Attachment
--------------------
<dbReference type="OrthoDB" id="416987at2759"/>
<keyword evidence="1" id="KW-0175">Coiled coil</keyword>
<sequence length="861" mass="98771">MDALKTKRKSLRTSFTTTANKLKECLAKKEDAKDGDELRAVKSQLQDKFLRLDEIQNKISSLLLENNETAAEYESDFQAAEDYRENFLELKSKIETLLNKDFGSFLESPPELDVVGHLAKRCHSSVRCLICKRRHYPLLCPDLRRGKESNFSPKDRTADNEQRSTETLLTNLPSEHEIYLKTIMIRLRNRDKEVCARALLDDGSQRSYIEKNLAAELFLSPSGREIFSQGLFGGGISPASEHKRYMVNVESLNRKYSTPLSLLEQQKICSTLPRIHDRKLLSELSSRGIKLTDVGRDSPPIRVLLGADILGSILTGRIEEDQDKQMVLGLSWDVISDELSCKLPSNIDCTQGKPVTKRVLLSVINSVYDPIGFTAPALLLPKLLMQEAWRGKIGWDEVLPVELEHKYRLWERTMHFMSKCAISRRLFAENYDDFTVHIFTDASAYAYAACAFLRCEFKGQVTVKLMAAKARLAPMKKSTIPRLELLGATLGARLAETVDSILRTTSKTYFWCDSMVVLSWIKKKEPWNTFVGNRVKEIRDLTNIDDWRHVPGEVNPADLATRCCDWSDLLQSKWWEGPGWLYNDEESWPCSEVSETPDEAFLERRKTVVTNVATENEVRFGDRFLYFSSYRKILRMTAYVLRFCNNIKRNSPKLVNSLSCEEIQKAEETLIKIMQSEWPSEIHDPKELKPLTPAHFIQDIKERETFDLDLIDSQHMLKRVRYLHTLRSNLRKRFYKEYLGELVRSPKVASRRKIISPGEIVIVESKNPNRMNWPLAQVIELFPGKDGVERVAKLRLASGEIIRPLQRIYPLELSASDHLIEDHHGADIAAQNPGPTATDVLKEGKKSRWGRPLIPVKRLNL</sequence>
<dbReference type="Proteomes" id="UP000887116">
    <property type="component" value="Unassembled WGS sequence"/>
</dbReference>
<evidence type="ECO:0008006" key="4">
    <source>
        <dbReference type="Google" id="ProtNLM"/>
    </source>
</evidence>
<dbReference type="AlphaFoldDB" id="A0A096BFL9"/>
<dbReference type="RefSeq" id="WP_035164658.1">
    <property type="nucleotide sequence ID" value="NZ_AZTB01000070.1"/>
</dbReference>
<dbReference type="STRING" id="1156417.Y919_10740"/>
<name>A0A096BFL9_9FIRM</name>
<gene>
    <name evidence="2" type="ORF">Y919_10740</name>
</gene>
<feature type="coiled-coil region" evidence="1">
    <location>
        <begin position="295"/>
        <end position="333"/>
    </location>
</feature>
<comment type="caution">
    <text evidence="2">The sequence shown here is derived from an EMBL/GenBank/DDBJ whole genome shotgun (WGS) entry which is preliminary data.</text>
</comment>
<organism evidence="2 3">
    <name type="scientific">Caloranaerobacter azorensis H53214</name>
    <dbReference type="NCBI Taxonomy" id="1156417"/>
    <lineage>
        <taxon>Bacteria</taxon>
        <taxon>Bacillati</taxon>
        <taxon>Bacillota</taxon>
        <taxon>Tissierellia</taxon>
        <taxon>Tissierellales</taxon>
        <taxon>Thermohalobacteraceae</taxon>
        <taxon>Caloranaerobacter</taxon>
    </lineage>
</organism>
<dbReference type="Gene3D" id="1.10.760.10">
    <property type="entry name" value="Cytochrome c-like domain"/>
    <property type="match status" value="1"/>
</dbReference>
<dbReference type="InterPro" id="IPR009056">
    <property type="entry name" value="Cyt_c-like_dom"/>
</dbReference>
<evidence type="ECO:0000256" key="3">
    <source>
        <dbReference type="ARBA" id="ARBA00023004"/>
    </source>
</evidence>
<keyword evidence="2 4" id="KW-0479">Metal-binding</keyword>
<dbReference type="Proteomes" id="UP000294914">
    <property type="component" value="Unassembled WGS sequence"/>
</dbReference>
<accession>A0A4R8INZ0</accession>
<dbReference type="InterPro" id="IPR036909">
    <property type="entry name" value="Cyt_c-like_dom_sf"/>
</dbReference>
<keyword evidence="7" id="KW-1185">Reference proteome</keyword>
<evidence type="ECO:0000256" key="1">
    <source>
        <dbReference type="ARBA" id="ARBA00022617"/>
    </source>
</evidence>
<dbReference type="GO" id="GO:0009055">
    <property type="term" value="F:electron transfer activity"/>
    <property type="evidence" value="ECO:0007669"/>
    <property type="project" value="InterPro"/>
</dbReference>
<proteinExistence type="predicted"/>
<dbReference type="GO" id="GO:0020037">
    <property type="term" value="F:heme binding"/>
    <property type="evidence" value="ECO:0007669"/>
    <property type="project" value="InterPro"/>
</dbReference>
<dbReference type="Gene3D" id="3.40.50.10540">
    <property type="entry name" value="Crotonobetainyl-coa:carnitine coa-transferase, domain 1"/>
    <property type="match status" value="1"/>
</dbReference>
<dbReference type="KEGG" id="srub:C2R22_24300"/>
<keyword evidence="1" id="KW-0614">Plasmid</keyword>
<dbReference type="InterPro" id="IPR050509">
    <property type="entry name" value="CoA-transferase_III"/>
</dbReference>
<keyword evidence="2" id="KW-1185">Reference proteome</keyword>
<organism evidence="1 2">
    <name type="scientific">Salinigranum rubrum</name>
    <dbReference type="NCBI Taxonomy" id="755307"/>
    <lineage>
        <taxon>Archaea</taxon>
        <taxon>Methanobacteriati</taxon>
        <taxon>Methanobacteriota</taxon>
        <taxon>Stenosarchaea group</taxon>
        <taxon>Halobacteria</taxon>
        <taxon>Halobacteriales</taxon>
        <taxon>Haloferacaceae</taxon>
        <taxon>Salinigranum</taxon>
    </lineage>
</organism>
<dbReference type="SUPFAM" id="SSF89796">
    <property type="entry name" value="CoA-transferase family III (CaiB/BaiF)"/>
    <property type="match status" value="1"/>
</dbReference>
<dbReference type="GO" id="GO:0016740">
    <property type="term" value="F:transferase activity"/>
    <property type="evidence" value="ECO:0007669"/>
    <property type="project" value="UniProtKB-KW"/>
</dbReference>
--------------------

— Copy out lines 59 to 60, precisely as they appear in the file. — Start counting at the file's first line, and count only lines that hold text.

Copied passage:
<accession>A0A4R8INZ0</accession>
<dbReference type="InterPro" id="IPR036909">